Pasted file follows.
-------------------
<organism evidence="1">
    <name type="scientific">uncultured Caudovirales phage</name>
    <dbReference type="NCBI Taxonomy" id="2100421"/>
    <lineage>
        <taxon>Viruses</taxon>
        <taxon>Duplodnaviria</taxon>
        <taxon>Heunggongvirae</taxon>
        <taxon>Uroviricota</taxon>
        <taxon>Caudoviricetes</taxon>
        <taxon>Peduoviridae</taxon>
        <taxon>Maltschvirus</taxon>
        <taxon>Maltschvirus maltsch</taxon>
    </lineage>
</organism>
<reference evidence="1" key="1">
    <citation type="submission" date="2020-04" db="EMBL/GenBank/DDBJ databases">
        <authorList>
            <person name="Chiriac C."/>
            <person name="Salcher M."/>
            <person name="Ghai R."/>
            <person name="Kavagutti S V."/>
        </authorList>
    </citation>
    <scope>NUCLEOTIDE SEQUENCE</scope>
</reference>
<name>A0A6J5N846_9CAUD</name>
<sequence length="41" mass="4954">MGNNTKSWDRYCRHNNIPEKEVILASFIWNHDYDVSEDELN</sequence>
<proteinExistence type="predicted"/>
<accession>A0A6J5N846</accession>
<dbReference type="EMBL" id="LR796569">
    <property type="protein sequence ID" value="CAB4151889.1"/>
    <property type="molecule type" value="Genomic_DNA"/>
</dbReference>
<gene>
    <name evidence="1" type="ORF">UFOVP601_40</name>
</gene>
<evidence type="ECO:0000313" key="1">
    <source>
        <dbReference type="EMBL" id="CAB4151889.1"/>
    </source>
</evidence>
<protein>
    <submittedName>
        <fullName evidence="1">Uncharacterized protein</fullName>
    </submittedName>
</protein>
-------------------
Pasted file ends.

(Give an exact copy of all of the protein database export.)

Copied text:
<organism evidence="1">
    <name type="scientific">uncultured Caudovirales phage</name>
    <dbReference type="NCBI Taxonomy" id="2100421"/>
    <lineage>
        <taxon>Viruses</taxon>
        <taxon>Duplodnaviria</taxon>
        <taxon>Heunggongvirae</taxon>
        <taxon>Uroviricota</taxon>
        <taxon>Caudoviricetes</taxon>
        <taxon>Peduoviridae</taxon>
        <taxon>Maltschvirus</taxon>
        <taxon>Maltschvirus maltsch</taxon>
    </lineage>
</organism>
<reference evidence="1" key="1">
    <citation type="submission" date="2020-04" db="EMBL/GenBank/DDBJ databases">
        <authorList>
            <person name="Chiriac C."/>
            <person name="Salcher M."/>
            <person name="Ghai R."/>
            <person name="Kavagutti S V."/>
        </authorList>
    </citation>
    <scope>NUCLEOTIDE SEQUENCE</scope>
</reference>
<name>A0A6J5N846_9CAUD</name>
<sequence length="41" mass="4954">MGNNTKSWDRYCRHNNIPEKEVILASFIWNHDYDVSEDELN</sequence>
<proteinExistence type="predicted"/>
<accession>A0A6J5N846</accession>
<dbReference type="EMBL" id="LR796569">
    <property type="protein sequence ID" value="CAB4151889.1"/>
    <property type="molecule type" value="Genomic_DNA"/>
</dbReference>
<gene>
    <name evidence="1" type="ORF">UFOVP601_40</name>
</gene>
<evidence type="ECO:0000313" key="1">
    <source>
        <dbReference type="EMBL" id="CAB4151889.1"/>
    </source>
</evidence>
<protein>
    <submittedName>
        <fullName evidence="1">Uncharacterized protein</fullName>
    </submittedName>
</protein>